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Nuclear Chemistry

Nuclear Chemistry

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Nuclear Chemistry

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  1. Nuclear Chemistry 3221.3.8, 3221.3.9

  2. Standard expectations • SPI 3221.3.8 Describe radioactive decay through a balanced nuclear equation and through an analysis of the half-life concept. • SPI 3221.3.9 Compare and contrast nuclear fission and fusion.

  3. Artificial Transmutations • Artificial radioactive nuclides: radioactive nuclides not found naturally on Earth • Artificial transmutations: bombardment of nuclei with charged and uncharged particles • Which particles penetrate the nucleus more easily? Why?

  4. Radioactivity Because nuclei are positively charged, they generally repulse each other. Due to this repulsion, great quantities of energy are required to bombard nuclei with these particles • Magnetic or electrical field of a particle acclerator

  5. Artificial Radioactive Nuclides • Radioactive isotopes of all the natural elements have been produced by artificial transmutation • Technetium and Promethium have filled in gaps on the periodic table • Transuranium elements: elements with more than 92 protons in their nuclei • ALL of these elements are radioactive

  6. Nuclear Radiation • Alpha particles: can travel only a few centimeters in air and have a low penetrating ability due to their large mass and charge • Beta particles: can travel a few meters in air • Electrons; travel at the speed of light • 100x the penetrating ability of alpha particles • Gamma rays: greatest penetrating ability

  7. Penetrating ability of radiation

  8. Radiation Exposure • Nuclear radiation can transfer the energy from nuclear decay to the electrons of atoms or molecules and cause ionization, which can damage living tissue • Roentgen (R): unit used to measure nuclear radiation exposure; it is equal to the amount of gamma and X-ray radiation that produces 2 x 109 ion pairs when it passes through 1 cm3 of dry air • rem: (roentgen equivalent, man) unit used to measure the dose of any type of ionizing radiation that factors in the effect that the radiation has on human tissue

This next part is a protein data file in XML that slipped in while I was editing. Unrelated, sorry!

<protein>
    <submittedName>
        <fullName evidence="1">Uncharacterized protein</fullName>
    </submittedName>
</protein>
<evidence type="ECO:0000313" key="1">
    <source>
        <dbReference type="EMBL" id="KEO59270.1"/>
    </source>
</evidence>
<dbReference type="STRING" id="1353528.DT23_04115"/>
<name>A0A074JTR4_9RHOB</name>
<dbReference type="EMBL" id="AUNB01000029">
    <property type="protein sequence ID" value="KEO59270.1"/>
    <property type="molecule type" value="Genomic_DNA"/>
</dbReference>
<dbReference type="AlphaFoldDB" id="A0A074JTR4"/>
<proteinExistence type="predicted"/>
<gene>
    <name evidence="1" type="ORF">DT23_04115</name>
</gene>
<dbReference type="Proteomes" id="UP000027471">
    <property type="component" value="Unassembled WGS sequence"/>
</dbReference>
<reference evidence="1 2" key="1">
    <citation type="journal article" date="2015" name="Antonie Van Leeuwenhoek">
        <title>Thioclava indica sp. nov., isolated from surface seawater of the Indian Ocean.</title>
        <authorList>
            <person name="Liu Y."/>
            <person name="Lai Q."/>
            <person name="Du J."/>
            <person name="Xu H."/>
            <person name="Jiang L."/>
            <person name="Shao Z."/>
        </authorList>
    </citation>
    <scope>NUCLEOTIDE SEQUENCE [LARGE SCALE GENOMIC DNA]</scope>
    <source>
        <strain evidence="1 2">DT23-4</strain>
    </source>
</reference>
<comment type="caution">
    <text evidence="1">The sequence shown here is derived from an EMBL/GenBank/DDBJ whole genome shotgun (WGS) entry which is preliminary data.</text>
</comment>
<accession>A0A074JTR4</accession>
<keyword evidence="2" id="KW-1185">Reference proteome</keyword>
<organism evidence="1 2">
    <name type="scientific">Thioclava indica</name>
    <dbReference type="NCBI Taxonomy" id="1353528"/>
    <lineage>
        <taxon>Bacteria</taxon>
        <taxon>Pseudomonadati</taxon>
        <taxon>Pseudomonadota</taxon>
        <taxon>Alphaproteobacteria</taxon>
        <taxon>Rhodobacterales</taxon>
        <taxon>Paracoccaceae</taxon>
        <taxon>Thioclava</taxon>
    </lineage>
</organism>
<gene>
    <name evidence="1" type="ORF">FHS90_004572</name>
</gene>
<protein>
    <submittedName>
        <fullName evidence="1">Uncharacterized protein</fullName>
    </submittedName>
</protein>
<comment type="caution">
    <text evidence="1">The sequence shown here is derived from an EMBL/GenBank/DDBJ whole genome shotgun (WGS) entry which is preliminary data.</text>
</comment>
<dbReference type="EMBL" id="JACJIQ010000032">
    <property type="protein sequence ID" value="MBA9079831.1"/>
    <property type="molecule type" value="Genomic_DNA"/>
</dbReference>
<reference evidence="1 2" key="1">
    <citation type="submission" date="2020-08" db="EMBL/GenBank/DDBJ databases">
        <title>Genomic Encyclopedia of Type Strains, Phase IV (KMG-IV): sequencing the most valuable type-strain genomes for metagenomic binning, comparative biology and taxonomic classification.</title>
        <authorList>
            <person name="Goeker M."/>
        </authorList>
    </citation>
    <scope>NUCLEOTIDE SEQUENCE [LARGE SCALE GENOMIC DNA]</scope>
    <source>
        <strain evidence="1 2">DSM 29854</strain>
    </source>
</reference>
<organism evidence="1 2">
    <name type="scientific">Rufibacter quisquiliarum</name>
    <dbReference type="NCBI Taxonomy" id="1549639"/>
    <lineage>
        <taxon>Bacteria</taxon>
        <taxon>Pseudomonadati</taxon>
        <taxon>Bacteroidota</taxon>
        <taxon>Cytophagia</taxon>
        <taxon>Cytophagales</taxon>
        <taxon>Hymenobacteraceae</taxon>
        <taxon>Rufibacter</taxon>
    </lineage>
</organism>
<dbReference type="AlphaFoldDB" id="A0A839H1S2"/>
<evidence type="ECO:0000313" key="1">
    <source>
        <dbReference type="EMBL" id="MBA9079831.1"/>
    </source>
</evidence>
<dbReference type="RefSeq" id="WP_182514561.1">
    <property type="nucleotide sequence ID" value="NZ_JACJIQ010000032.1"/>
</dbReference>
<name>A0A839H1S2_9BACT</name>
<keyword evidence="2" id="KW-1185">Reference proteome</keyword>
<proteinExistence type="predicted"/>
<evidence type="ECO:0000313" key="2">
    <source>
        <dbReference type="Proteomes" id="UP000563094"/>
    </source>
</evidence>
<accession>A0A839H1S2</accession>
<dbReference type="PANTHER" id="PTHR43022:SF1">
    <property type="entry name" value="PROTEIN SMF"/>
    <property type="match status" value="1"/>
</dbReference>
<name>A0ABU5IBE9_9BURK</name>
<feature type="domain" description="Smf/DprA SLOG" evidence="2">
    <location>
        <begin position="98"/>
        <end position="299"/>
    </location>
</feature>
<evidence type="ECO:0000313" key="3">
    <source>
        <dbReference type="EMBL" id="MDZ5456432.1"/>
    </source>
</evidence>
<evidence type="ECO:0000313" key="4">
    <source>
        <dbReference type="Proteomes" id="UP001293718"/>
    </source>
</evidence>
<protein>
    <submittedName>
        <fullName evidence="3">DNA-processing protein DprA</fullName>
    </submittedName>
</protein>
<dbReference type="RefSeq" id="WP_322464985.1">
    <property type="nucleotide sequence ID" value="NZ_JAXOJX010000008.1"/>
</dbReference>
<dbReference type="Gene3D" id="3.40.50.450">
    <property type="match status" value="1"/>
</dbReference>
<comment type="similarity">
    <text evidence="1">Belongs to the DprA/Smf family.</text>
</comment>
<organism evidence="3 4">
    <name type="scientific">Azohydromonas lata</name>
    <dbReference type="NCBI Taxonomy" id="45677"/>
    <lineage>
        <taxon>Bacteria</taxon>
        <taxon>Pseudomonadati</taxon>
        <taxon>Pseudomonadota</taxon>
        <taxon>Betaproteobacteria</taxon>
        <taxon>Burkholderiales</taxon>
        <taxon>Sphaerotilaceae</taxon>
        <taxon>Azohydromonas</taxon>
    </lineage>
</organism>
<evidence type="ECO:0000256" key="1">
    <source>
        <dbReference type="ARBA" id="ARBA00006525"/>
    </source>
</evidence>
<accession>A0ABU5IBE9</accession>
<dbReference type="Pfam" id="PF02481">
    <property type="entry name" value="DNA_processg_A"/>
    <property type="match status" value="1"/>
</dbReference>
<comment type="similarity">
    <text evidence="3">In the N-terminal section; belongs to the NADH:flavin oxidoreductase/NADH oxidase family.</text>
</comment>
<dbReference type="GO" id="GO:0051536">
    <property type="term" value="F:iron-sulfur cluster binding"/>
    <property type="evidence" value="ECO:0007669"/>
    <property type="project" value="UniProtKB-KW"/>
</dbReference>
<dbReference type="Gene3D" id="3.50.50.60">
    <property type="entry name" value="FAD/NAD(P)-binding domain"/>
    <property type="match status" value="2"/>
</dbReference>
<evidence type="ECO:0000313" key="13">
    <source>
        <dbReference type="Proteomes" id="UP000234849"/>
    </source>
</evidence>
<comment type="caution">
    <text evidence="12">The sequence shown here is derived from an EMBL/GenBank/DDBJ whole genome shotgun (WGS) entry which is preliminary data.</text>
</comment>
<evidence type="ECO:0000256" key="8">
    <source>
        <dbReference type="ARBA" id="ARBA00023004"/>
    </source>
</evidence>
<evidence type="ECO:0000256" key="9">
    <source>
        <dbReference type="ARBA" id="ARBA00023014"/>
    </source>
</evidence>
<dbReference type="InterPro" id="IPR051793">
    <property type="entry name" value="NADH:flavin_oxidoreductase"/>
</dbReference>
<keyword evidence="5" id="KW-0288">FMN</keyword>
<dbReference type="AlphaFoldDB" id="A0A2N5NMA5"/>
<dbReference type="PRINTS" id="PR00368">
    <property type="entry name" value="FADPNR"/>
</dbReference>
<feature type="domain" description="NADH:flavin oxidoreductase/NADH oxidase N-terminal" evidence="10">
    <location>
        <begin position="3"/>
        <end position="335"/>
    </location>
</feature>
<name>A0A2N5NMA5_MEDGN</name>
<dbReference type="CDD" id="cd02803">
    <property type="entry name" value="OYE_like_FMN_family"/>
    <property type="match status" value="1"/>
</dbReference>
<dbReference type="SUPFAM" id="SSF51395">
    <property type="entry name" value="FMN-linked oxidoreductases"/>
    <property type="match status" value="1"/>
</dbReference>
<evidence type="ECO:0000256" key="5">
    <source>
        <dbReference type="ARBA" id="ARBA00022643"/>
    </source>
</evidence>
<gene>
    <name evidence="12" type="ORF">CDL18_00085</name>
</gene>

9. Long-term radiation exposure • Can cause DNA mutations that result in cancer and other genetic defects • DNA can be mutated directly (by interaction with radiation) or indirectly (by interaction with previously ionized molecules) • Everyone is exposed to very low levels of radiation via the environment

  10. Radiation Detection • Film badges: use exposure of film to measure the approximate radiation exposure of people working with radiation • Geiger-Mϋller counters: instruments that detect radiation by counting electric pulses carried by gas ionized by the radiation • Used to detect beta particles, X rays, and gamma radiation • Scintillation counters: instruments that convert scintillating light to an electric signal for detecting radiation

  11. Applications of Nuclear Radiation • Radioactive dating • Process by which the approximate age of an object is determined based on the amount of certain radioactive nuclides present • Based on the fact that radioactive substances decay with known half-lives • Age is estimated by measuring either accumulation of a daughter nuclide or the disappearance of the parent nuclide • Carbon-14 has a half-life of approximately 5715 years and is used to estimate the age of organic materials up to about 50 000 years old

  12. More Uses… • Medicine • Radioactive tracers: radioactive atoms that are incorporated into substances so that movement of the substances can be followed by radiation detectors • Used to diagnose cancer and other diseases